What are the advantages of children's stories being adapted into films, stageplays and other mediums? I would also like to know some disadvantages of book's being adapted to media.  I am interested in if children are losing the innocense of childhood by being exposed to dramatic action, violence and sex through adaptations of good children's literature.  Thank you.

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EXCELLENT answer, Amy. I can't really add much to the thorough response from the previous post. I certainly agree that any possible manner that convinces kids to read is a positive step. It is also true that by viewing the text in a visual medium, children may forego actually reading the story (this is also true of teens and college students as well). I think the issue of violence is one that needs to be addressed by the director or producer of the visual medium; if it's too violent, can it really be deemed suitable as a children's book? I think it would be particularly beneficial to younger children to watch a stage adaptation, since most kids have less access to this form than TV, movies or videos.

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From an English teacher's point of view, I immediately think of one good reason for and against adapting children's literature into other mediums such as plays and movies.  First, let me say that anything that gets kids to read, I am supportive of it...including the Captain Underpants series.  Having said that, it brings me to the biggest disadvantage of producing alternates to the actual books:  If the child can watch it on TV, on stage, or in the movie theatre instead of reading it, most kids today will opt for that.  It is instant gratification and doesn't take as much time as the actual reading.  So, they get the story, but they don't get the discipline, the language, the sentence structure, and the overall benefits that reading brings.  Research proves that the more you read, the better you write (hence the exposure to more words and the correct sentence structure on the page), and the smarter you are in general.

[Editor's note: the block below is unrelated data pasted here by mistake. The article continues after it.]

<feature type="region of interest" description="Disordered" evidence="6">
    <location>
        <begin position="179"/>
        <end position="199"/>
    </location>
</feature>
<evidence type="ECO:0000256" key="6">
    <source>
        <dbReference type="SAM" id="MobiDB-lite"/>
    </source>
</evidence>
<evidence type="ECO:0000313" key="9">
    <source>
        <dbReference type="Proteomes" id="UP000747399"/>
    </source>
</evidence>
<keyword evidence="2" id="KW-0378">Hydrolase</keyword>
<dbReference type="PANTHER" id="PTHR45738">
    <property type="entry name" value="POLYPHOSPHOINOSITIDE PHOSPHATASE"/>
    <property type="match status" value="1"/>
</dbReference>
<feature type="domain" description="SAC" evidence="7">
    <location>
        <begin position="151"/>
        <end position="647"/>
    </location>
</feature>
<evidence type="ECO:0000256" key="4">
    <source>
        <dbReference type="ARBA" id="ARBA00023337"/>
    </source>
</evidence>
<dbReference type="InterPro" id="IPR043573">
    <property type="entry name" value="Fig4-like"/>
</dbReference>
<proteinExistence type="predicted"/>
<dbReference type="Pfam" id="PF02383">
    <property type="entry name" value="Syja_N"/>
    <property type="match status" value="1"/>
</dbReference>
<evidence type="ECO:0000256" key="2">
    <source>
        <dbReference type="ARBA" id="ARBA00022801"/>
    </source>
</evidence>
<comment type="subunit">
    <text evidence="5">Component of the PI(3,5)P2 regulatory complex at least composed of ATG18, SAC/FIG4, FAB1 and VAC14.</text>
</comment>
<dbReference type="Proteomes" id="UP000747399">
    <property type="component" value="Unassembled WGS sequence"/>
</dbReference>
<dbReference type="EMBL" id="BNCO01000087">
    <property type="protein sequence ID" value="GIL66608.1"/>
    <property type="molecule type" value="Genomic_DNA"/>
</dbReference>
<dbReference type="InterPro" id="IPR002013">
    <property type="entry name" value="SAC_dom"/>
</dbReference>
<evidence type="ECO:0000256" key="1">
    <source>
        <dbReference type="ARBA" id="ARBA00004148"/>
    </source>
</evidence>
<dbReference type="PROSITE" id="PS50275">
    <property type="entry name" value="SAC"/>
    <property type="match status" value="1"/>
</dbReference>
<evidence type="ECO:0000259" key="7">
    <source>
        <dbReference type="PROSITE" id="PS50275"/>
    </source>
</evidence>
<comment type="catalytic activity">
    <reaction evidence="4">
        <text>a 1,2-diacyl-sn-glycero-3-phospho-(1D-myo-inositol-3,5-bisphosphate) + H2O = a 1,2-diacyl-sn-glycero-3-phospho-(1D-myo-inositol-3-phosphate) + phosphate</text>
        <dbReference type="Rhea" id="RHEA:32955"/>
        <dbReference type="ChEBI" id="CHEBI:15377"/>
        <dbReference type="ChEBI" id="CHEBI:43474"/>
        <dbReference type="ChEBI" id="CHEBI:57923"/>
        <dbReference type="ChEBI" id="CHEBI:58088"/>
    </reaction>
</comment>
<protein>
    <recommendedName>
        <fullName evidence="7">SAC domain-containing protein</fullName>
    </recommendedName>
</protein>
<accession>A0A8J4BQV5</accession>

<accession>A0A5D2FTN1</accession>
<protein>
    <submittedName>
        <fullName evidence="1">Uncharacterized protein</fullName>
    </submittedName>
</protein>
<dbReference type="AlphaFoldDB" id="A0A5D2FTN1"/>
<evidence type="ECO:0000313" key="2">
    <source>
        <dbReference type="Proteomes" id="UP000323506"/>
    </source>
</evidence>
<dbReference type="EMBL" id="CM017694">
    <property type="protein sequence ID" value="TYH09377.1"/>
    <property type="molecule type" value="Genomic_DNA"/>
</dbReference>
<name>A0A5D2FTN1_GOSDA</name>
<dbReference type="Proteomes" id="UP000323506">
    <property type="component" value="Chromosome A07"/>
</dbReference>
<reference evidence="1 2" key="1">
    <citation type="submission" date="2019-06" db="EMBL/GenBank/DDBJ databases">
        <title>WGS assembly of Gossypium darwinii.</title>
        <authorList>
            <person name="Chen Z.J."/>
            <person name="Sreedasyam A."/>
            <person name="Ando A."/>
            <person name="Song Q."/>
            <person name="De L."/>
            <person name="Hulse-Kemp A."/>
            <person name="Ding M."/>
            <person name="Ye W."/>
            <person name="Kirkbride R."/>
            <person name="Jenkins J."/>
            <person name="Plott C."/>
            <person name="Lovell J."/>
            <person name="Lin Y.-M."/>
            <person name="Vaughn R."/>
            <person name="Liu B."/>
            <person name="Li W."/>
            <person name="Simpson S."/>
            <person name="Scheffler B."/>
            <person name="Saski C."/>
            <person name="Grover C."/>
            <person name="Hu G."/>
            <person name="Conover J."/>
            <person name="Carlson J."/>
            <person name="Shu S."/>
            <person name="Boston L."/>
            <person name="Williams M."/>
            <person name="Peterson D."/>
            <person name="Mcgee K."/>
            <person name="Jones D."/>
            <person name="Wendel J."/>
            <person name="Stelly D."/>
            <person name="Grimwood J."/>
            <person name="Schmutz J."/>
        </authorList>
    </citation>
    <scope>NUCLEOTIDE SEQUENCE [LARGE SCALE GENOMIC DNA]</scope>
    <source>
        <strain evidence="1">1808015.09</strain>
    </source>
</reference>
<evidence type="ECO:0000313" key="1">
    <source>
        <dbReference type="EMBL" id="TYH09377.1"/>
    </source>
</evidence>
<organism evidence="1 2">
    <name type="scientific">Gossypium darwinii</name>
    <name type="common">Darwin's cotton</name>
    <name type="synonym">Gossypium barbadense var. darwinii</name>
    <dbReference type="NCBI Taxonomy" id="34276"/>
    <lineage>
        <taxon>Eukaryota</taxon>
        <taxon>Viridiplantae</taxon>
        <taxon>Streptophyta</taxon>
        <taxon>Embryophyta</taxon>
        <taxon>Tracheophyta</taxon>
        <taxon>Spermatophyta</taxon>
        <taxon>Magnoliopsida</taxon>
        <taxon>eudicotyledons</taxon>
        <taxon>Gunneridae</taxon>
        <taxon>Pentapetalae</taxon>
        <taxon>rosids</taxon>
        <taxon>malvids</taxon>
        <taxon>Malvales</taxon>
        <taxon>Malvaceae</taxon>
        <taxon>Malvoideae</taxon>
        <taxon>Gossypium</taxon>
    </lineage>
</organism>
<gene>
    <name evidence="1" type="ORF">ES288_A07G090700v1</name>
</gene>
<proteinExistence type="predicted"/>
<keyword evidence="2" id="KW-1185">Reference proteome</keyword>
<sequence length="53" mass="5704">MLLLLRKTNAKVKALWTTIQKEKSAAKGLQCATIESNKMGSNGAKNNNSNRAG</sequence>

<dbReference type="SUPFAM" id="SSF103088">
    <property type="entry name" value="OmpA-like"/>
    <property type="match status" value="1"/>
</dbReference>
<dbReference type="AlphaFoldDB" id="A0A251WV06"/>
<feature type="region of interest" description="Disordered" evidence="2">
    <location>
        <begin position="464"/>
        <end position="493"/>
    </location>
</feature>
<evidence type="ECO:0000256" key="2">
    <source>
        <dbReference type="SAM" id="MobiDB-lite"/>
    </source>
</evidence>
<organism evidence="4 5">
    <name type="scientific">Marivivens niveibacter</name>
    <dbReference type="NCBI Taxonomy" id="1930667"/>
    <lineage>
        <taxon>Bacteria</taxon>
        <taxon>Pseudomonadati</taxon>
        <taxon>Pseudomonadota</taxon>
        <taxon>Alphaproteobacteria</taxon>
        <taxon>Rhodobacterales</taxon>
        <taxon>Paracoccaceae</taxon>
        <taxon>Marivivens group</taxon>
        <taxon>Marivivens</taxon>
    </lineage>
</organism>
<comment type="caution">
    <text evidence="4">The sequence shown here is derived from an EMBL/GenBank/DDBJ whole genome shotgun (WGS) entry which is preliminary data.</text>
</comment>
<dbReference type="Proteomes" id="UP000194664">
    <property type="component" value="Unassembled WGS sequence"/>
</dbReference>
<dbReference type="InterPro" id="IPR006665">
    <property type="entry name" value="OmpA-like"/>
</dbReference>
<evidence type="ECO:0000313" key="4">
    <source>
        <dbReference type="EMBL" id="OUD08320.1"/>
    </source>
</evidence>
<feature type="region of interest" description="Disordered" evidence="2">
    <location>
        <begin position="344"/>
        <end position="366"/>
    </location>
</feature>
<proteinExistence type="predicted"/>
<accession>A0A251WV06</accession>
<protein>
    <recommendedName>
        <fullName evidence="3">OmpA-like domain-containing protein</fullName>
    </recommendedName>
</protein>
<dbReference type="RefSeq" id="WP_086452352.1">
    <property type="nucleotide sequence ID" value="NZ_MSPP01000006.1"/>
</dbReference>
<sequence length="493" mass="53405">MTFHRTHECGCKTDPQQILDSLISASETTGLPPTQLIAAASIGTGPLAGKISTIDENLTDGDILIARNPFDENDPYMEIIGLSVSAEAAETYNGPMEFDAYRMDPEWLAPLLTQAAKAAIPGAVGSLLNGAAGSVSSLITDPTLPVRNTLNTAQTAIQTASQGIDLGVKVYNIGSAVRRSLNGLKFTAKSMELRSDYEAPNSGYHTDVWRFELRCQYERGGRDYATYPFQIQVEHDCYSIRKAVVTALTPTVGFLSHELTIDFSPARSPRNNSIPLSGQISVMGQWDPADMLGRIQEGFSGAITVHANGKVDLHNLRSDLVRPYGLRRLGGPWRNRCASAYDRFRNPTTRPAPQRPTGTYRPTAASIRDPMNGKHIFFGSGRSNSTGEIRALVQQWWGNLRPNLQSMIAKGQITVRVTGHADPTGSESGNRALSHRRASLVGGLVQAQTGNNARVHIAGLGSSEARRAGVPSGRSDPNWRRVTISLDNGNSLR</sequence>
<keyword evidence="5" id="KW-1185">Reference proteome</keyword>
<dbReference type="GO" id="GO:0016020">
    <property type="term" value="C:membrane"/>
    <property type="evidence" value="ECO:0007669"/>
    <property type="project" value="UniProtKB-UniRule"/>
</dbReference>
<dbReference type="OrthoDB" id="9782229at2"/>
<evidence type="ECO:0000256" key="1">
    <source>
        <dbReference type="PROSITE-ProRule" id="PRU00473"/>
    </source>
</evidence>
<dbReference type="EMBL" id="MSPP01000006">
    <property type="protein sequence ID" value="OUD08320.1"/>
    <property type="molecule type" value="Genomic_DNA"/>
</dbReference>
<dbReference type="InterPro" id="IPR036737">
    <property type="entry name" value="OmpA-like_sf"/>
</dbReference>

On the other hand, seeing the story on film might inspire kids to actually read the book.  Or, the movie/play could be used as an incentive to get kids to read first then go see the film, etc. as a reward.  It is always good to compare the two afterward, since kids will almost always see that the film can never be as good as the book.   Take, for example, the Harry Potter stories.  The films are excellent in terms of special effects, etc., however, you can not effectively mash 300-500 pages of material into a 2-hour film.  Something pivotal will be left out, rearranged, or otherwise destroyed or altered.  The book allows time for readers to consider what they would do in the character's shoes, and it allows for the character's thoughts and motives to be played out in a way the stage and screen are lacking.  In addition, seeing the film/play through a director's eyes does take away from the imagination side of it.  I can't tell you how many times I have been disappointed that the main character on film looks completely different than how I pictured him or her.

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